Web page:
Saturday, March 30, 2024

Remembering Roberta Karmel

I learned earlier this week of the death of Brooklyn Law Professor Roberta Karmel.  Roberta was extraordinary, and I miss her already.  Much has been written about her role in our profession--including her service as the first female commissioner at the Securities and Exchange Commission.  I will only add a few personal reflections here.

Roberta was both exacting and compassionate--traits that we sometimes think of as being mutually exclusive.  Small in stature, she somehow was still formidable.  When I first met her in a setting where she was commenting on academic work, I was impressed and intimidated.  Despite my extroversion, I was hesitant to introduce myself and reach out to her in friendship.  When I later admitted that to her, she laughed and (in that inimitable voice we all know and will remember) let me know how silly that was.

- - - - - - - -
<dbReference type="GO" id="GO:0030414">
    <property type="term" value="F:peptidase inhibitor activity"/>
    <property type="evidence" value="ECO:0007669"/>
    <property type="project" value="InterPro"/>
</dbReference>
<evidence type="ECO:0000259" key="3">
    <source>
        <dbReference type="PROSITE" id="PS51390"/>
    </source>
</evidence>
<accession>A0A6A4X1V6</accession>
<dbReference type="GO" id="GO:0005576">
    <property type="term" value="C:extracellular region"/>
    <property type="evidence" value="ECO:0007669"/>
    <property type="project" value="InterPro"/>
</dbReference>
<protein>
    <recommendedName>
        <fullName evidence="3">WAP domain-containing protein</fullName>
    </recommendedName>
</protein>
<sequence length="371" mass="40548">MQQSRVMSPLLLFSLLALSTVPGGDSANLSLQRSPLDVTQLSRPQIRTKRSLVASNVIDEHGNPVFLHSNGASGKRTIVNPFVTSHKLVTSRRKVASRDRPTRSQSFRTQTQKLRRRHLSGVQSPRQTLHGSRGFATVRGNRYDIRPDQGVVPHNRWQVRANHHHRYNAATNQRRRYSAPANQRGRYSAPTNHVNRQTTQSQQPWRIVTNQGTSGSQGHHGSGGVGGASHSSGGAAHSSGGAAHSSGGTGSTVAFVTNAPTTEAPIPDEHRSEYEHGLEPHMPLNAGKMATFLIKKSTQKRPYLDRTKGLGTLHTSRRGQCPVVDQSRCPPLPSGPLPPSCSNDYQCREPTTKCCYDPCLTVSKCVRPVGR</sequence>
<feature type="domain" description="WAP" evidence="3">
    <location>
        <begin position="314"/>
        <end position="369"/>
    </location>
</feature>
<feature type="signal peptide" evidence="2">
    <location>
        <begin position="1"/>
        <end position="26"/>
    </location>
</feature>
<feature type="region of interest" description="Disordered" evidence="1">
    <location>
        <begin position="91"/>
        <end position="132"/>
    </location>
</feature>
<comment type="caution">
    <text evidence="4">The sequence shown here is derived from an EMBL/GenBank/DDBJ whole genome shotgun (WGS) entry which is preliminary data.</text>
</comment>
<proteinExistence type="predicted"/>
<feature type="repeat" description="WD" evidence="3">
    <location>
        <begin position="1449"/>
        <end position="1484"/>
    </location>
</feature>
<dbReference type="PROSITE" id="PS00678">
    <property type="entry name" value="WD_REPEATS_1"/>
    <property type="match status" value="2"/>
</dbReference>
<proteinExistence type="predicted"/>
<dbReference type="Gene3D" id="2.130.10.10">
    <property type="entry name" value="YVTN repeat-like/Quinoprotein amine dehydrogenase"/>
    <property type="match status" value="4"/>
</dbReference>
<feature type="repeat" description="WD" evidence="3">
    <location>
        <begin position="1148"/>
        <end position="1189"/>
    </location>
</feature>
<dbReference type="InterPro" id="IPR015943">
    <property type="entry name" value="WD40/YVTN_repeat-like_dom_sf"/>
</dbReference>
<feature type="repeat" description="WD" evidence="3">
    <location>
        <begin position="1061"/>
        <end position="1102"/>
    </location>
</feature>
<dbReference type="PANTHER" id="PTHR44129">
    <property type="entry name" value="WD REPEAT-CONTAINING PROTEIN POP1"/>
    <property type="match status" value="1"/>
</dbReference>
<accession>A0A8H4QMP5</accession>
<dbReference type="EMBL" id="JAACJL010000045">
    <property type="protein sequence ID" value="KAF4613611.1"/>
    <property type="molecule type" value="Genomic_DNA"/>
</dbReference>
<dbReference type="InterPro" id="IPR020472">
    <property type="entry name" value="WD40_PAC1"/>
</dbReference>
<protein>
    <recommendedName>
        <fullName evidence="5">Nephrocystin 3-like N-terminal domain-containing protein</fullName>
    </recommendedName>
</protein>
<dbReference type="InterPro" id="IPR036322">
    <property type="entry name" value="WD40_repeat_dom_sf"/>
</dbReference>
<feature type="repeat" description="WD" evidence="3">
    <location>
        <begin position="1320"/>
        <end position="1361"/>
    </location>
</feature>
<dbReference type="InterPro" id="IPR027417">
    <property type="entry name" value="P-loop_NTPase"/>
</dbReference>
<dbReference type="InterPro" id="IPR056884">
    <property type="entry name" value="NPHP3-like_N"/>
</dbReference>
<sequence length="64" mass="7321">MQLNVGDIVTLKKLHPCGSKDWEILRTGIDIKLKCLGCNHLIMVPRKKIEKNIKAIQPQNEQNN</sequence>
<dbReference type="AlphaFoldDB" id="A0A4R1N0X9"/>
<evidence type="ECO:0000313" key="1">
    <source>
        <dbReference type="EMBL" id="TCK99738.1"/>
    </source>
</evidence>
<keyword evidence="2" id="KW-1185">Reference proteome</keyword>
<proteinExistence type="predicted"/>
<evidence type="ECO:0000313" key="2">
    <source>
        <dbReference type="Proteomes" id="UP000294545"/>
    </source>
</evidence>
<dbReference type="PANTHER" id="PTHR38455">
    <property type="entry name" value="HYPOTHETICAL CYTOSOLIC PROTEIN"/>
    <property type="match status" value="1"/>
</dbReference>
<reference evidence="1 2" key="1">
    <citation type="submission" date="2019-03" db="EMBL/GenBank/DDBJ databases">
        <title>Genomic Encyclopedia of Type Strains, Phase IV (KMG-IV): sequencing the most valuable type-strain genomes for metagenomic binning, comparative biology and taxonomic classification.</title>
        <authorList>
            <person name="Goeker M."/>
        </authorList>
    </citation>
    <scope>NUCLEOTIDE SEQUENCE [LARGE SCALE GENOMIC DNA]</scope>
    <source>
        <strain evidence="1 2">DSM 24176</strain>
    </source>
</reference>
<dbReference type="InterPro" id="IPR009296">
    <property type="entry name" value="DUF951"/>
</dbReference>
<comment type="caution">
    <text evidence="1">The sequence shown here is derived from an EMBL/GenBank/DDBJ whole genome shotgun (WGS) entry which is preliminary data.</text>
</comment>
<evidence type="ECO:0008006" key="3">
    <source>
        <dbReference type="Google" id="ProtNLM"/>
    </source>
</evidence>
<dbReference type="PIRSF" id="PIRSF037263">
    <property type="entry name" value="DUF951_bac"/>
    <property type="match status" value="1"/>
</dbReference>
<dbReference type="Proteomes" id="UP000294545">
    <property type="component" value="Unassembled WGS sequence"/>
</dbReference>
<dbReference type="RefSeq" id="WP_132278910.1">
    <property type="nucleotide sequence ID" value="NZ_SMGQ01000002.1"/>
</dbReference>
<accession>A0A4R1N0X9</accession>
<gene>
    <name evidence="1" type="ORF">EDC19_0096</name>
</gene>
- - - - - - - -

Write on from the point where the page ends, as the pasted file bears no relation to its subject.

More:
Roberta was the honored keynote speaker at our 2009 law graduation (hooding) ceremony at The University of Tennessee College of Law.  She was invited by a student committee that understood well her significance to the law and legal education communities.  She shared details of her life and career with us.  It was inspirational for me, even though I knew parts of the story.  Hearing that history in her own voice was priceless.

I was blessed to be part of a symposium held back in May 2021 to honor Roberta's career.  My paper from that symposium reflects on and extends an earlier published piece of her work.  I offered a post on that paper here.  As I note in that post, having the opportunity to review and dissect Roberta's work helped me in my own.

Thinking about all of this today does make me sad. Roberta's wisdom and voice will no longer add new ideas to the mix.  However, there also is cause for gratitude and hope.  She has left a strong legacy--one that we all can continue to reflect on and use in our work for many years to come.

Joan Heminway, Research/Scholarhip, Securities Regulation, Service | Permalink


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